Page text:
As advertisements for drug use go, this is a pretty good one for the ill-effects: one of the most talented players in the history of the game couldn't even keep himself in the top 100 while using.

Still, Agassi's admission - and still more, the ATP's acceptance of the lies he told to avoid exposure and a three-month suspension - has set off a predictable firestorm between the self-righteous and the forgiving. McEnroe's admission in his 2004 autobiography that he had (unknowingly, he said) taken steroids during his playing career, caused much less outcry.

It has long been my belief that players should not be tested, certainly not disqualified, for recreational drug use. Agassi's case seems to suggest otherwise, as the ATP's notification of his failed test frightened him into rehabilitating himself, his game, and his life, turning him from an underachiever to a tennis great. But if the tours are going to behave as rescuers in this way they should also direct their energies to finding ways to lower the injury rate, a much more visibly widespread and career-damaging problem.

In any event, it was always clear that in today's corporate sports exposing drug use on the part of tennis's top stars would benefit no one. Neither tours nor tournament promoters nor sponsors can tolerate scandal concerning their top box office draws. Even competitors do not benefit as much as you might think if a top star is taken out. Yes, their opportunities to rise in the rankings or win a particular tournament may be enhanced. But the star players like Agassi and McEnroe pull in the money and fans that enable everyone else to make a living.

It certainly seems as though today things would be handled differently. Take, for example, the case of the young, up-and-coming Belgian player Yanina Wickmayer, a semifinalist at the recent US Open, who has just been suspended for a year, potentially permanently wrecking her career, for failing to notify the drug testing authorities of her daily whereabouts (reportedly her appeal will rest on being unable to log onto the WADA Web site for two weeks). The whereabouts rule was the subject of much criticism by the players when it was introduced at the beginning of the year. They thought of the difficulties of leaving town hastily after losses; they thought of the logistical problems of sudden schedule changes. No one mentioned Internet failures, but it's an oh-so-credible explanation.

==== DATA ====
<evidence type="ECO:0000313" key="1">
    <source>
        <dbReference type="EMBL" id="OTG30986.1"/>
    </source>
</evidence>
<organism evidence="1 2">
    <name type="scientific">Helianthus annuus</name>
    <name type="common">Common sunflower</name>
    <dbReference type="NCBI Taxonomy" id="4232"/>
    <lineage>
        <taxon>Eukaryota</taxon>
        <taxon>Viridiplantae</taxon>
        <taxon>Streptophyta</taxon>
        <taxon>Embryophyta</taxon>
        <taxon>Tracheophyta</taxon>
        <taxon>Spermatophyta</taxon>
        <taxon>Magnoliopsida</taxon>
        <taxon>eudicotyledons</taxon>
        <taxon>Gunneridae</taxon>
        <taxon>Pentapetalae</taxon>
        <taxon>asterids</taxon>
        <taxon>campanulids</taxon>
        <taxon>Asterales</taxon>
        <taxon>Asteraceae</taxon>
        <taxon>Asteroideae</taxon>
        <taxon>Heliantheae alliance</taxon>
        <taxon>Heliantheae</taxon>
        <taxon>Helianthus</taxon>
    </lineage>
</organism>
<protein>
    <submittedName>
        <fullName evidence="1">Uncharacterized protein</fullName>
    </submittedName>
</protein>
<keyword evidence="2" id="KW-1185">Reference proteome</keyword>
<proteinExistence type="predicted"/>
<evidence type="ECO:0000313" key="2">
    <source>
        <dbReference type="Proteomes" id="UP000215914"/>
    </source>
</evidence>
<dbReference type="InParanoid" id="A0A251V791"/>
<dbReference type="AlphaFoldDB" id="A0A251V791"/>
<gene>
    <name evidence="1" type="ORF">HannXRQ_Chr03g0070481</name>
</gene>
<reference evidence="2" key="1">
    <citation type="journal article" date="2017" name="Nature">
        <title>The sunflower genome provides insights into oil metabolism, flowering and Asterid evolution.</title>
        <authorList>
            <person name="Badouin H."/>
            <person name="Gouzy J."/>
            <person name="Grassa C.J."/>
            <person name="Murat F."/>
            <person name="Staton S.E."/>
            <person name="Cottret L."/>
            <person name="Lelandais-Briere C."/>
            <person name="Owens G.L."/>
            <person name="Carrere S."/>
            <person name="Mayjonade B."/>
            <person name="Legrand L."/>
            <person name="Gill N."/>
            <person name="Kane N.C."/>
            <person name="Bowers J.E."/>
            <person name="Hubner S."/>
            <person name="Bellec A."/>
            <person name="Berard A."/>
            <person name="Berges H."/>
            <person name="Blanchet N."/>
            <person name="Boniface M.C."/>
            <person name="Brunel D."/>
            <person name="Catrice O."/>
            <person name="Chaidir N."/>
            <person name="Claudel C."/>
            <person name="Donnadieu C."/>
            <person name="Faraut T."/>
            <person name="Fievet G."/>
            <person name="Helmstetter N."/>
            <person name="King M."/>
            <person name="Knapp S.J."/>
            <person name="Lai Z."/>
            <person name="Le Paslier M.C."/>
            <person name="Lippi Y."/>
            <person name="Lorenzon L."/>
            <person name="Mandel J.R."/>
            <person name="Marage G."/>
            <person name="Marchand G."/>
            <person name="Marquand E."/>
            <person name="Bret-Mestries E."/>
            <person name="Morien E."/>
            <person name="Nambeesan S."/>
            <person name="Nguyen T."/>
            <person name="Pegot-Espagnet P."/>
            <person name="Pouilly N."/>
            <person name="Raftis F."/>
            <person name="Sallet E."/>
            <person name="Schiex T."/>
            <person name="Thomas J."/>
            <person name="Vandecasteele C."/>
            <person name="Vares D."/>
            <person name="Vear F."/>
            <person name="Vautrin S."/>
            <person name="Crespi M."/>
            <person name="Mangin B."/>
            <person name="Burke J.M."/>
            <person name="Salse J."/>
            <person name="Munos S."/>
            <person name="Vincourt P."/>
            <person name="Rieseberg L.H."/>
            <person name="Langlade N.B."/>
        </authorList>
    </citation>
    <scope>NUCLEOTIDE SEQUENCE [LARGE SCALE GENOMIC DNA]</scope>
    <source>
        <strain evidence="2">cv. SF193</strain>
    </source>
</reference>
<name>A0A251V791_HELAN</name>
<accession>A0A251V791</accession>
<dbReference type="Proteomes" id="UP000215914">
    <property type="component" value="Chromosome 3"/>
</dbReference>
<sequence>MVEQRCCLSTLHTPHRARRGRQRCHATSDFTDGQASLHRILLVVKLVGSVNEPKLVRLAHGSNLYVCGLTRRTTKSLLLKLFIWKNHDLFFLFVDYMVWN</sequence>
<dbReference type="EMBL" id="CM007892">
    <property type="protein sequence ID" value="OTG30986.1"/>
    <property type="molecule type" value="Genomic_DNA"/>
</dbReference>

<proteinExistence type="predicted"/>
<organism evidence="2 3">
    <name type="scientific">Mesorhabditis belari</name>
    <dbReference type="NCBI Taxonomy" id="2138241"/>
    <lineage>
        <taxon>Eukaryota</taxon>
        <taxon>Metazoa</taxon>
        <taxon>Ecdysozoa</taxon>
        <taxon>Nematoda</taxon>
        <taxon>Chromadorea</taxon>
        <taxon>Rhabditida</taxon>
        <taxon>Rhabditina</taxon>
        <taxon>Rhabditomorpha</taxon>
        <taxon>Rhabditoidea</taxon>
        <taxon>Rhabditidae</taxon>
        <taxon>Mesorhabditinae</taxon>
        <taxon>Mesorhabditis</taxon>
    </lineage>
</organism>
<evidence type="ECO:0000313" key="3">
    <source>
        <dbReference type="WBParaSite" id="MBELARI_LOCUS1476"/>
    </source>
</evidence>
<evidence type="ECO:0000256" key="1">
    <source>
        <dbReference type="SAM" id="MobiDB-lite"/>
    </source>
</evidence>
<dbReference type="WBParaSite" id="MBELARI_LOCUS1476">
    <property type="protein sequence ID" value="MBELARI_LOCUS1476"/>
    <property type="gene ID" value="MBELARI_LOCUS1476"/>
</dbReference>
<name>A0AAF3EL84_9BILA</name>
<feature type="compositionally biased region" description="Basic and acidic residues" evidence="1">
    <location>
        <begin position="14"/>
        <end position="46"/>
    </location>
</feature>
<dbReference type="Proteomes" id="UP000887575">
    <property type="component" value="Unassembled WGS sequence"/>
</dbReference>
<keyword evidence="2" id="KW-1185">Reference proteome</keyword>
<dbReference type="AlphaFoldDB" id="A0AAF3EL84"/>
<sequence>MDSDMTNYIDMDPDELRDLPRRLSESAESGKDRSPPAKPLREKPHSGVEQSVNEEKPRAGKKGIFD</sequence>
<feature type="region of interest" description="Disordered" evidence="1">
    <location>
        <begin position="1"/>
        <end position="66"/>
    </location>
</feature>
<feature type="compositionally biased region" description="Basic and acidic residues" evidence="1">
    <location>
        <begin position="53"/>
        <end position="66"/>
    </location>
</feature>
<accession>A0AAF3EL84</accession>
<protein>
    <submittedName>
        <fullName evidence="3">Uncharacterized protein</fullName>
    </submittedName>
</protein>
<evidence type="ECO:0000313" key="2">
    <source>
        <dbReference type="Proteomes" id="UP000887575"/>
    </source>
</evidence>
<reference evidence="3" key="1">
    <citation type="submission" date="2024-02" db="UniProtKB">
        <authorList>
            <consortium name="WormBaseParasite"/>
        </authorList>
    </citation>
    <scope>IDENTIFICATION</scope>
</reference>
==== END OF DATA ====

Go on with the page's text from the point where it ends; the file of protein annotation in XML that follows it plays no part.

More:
A lot of things have changed since 1997 to satisfy critics. The tours are no longer responsible for their own drug testing, removing both the obvious conflict of interest (good) and the best source of help for the players (bad). The retired Spanish player Sergi Bruguera (Spanish), who lost to Agassi in the 1996 Olympic final in Atlanta, is complaining that Agassi should now be relieved of his gold medal. His logic is unclear given the reported dates, but it's easy to understand the betrayal a player would feel on learning that another got special protection. WADA has said both that it would like the case investigated and that now, past the eight years' statute of limitations, there's nothing that can be done to punish Agassi.

But the people who should be most upset are those innocent athletes who are wrongfully accused. WADA's preferred zero-tolerance view seems to be that contrary to the presumption of innocence in a democratic society there is no such thing as an innocent explanation. Even so, there have certainly been cases of contaminated supplements and medically necessary ingestion, and confusion over which substances should be on the banned list (PDF).

Agassi's telling the truth about himself was certainly not a bad thing for him or his publishers; it is not even a bad thing for the game, since rational policy-making depends on the availability of factual evidence. But it will still make it harder for any athlete who is actually innocent to be believed, no matter what the exculpating evidence. As unintended consequences go, that's a real shame.

Wendy M. Grossman's Web site has an extensive archive of her books, articles, and music, and an archive of all the earlier columns in this series.